______________________________________IF superscript/subscript controls are in the tableTHENoutput test line 51 using superscript andsubscript controlsELSEoutput test line 51 using no controlsENDIFIF forward half index/reverse half index controls intable THENoutput test line 52 using forward andreverse half index controlsELSEoutput test line 52 using no controlsENDIFIF variable line spacing controls in table THENoutput test line 53 using variable line spacingand multiple passesELSEoutput test line 53 with superscript textprinted1 line above other textENDIFPrompt for user selectionIF line 53 selected THENset multiple passes selectedELSEIF line 51 selected THENset superscript and subscript controlsselectedELSEset forward and reverse 1/2 index selectedENDIFENDIF______________________________________
The flow chart depicted in FIG. 4 should now be considered with respect to the block diagram of FIG. 2. FIG. 4 shows the specific operations performed by the printer function control program 26 in printing a line of text according to a particular chosen implementation of the printing of superscripts and subscripts. In FIG. 4, at 401 location 12 of the random access memory 11 is interrogated to determine if the identifier associated with the variable line spacing implementation has been selected. If so, at 402 the printer description table at location 14 of the random access memory 11 is interrogated to determine if variable line spacing controls are resident in the table.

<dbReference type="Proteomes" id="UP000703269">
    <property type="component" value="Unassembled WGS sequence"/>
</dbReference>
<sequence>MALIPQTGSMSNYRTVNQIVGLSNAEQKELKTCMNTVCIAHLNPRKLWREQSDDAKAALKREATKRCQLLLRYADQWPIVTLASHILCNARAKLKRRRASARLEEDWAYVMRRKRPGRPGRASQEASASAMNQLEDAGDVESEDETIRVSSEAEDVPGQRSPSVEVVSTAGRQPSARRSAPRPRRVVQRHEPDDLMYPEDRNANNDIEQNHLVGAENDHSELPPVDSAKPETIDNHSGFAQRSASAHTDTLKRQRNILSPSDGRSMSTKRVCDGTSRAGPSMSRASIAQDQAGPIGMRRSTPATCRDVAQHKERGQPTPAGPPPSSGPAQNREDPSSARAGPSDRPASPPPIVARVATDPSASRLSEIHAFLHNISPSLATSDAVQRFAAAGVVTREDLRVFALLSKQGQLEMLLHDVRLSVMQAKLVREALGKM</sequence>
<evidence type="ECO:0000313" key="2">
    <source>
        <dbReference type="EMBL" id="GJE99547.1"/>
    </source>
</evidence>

Assuming these controls are resident in the printer description table 14 and assuming that a data stream of an actual document to be printed is sent to the printer with half index up and half index down instructions for superscripts and subscripts in the data stream, the routine presently identified at location 12 in the random access memory 11 causes the half index up and half index down instructions in the data stream to be converted to variable line spacing controls so that printing of the text line occurs in multiple passes rather than in one pass. On the first pass, only the superscript text is printed. On the second pass, the "normal" line of text is printed and on the third pass the subscript text is printed. However, at 402 if variable line spacing controls were not found in the printer description table 14 of the random access memory 11, at 404 the half index up and half index down instructions in the text data stream are removed from the data stream and the text, including the superscripts and subscripts, is sent to the printer to be printed at the same level, on the same line.
At 401, if the identifier at location 12 of the random access memory 11 does not identify the variable line spacing technique, at 405 the identifier at location 12 of the random access memory 11 is tested to determine if the forward and reverse, half index implementation has been chosen. If so, the operation proceeds to 406 at which the data stream is sent to the printer substituting the forward and reverse half index controls from the printer description table 14 in place of the half index up and half index down instructions in the text data stream. This assumes that the printer supports half index up and down control codes. If it does not, the text is sent to the printer with the superscript text being printed a whole line above the other text and the subscript text being printed on the same line as the main text so that any subscript text will be indistinguishable from "normal" text.